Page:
I am 26 years old and have owned Caterpillar Inc. stock for three years. I held on even though the stock kept diving. Now I don't know what to do.
A. The earth won't move for this stock any time soon.
Nonetheless, you should probably hold your downtrodden shares of Caterpillar Inc. (around $48 a share, New York Stock Exchange), the famous maker of earth-moving machinery, until there's some stabilization in its price, advised Karen Ubelhart, analyst with Shearson Lehman Brothers.
Considering how low your shares have fallen, this is no time to sell and recognize a big loss, she believes. Wait for better times.
"Caterpillar is going through some rough times, particularly since more than half its sales are international and its Brazilian operations are in critical condition," explained Ubelhart, who considers the current situation rather grim. "Also hurting the company are weak U.S. sales, down about 2 percent."
Q.My wife and I were disappointed with recent Aetna Life & Casualty earnings and want to sell our stock. My brother-in-law, the "expert," says we should wait until the economy improves before doing so.
A.There's something to what your brother-in-law says.
Hold on to Aetna Life & Casualty (around $45, NYSE), the multi-line insurance business, and play a wait-and-see game, yet realize that its 6 percent earnings drop occurred during difficult economic times, said Gloria Vogel, analyst with Bear Stearns & Co.
The decline was the result of a $24 billion real estate portfolio which has experienced considerable problems. However, it's worth noting that the firm's group health business remains strong.
"I would not recommend selling Aetna at this time," concluded Vogel. "The company has added extensive reserves because of all those real estate problems."
Q. I own 76 shares of Waste Management and have enjoyed the profits. However, some people say the company is having problems because of pollution regulations. Should I continue to invest?
A. Hold or purchase more shares of Waste Management (around $38, NYSE), but bear in mind that the inherent nature of its solid and chemical waste management businesses means negative environmental publicity from time to time, said Vishnu Swarup, analyst with Prudential Securities.
As a result, any prospective investor must individually decide whether he's comfortable with the stock of this company, which truly dominates the environmental industry.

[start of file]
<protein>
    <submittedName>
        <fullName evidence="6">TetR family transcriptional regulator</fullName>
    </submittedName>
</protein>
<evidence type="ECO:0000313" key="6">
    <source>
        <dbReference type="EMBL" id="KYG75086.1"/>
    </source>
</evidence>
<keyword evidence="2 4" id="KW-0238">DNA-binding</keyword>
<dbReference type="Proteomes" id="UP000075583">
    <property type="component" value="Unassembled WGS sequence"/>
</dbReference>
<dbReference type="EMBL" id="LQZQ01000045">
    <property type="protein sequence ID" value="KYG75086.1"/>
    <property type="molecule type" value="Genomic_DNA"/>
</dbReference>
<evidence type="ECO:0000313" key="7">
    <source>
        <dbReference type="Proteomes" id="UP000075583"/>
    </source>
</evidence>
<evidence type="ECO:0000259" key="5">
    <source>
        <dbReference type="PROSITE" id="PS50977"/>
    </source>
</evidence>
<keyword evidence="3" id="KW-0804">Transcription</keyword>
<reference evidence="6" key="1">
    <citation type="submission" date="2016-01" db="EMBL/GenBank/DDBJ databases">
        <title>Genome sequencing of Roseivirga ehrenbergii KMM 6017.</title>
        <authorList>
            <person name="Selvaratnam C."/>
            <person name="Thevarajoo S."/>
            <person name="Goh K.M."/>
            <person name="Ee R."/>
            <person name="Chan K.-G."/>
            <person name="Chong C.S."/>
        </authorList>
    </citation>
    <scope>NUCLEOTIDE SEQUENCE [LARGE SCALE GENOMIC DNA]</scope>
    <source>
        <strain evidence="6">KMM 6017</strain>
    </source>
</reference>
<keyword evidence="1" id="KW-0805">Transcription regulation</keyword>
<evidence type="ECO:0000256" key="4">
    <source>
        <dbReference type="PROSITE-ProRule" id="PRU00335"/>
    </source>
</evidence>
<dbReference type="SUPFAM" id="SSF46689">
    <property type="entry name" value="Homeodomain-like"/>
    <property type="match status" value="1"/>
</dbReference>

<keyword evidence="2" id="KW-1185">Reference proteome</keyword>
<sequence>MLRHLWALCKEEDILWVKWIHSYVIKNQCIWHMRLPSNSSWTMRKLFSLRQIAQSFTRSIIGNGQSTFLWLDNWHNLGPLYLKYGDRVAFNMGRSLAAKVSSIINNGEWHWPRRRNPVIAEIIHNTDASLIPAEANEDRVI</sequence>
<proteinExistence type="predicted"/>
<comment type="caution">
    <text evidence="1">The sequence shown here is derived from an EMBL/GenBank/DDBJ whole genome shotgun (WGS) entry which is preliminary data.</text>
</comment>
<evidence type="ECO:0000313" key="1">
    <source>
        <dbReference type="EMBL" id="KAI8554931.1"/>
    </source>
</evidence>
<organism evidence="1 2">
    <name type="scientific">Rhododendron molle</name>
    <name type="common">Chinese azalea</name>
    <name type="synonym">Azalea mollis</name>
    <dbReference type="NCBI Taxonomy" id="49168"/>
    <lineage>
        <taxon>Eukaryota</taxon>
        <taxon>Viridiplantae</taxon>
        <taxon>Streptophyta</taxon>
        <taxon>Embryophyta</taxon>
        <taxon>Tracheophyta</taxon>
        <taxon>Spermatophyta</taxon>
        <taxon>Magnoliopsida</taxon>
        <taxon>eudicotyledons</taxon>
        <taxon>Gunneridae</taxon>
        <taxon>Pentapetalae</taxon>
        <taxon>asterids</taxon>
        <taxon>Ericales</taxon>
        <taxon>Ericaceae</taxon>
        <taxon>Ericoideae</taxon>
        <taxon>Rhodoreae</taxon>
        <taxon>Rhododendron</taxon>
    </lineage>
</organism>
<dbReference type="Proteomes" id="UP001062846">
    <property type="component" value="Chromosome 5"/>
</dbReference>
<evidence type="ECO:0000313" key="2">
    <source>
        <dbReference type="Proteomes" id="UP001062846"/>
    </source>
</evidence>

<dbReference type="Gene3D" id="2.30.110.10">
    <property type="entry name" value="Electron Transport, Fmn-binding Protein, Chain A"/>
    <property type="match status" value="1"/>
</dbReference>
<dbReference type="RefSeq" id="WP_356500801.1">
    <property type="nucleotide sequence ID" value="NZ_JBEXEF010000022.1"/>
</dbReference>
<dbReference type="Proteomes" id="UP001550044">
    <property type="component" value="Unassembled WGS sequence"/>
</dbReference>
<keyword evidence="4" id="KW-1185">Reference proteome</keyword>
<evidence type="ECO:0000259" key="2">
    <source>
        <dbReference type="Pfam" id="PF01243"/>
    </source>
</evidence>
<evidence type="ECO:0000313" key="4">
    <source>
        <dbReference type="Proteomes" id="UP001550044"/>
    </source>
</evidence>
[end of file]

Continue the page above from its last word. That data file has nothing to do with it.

"Its Chemical Waste Management division suffered losses due to state regulations prohibiting interstate flow of waste, but the company's international presence is exceedingly strong," said Swarup. "A new joint venture with a British water utility and the recent purchase of an Australian disposal company are fine examples of its expansion."
He also notes that the firm's Recycle America subsidiary is the nation's biggest recycler.
Q. I am going to buy a very small tool and die company. Which purchase would be best for tax purposes, either buying the assets or buying the stock of the company?
A. From a buyer's point of view, it's usually better to buy the assets than the stock, said Robert Greisman, tax partner with Grant Thornton.
"Buying assets gives you an opportunity to allocate some of the price to assets which will give some future tax benefits," explained Greisman. "Basically, the purchase can be related to the fair value of those assets, rather than the depreciated value."
Q. I purchased 600 shares of Delicorp Food Services three years ago. I wonder if the company is still around, has been merged or has retained any stock value?
A. Don't expect much sustenance from this food firm.
The last market for Delicorp Food Services was for a mere 1 cent a share in late 1989, according to Robert Fisher, vice president with the New York-based R.M. Smythe & Co. stock-search firm.
While this Toronto-headquartered company is still legally in existence, its stock has inactive trading status.
Andrew Leckey answers questions only through the column. Address such inquiries to Andrew Leckey, Chicago Tribune, 435 N. Michigan Ave., Chicago, Ill. 60611.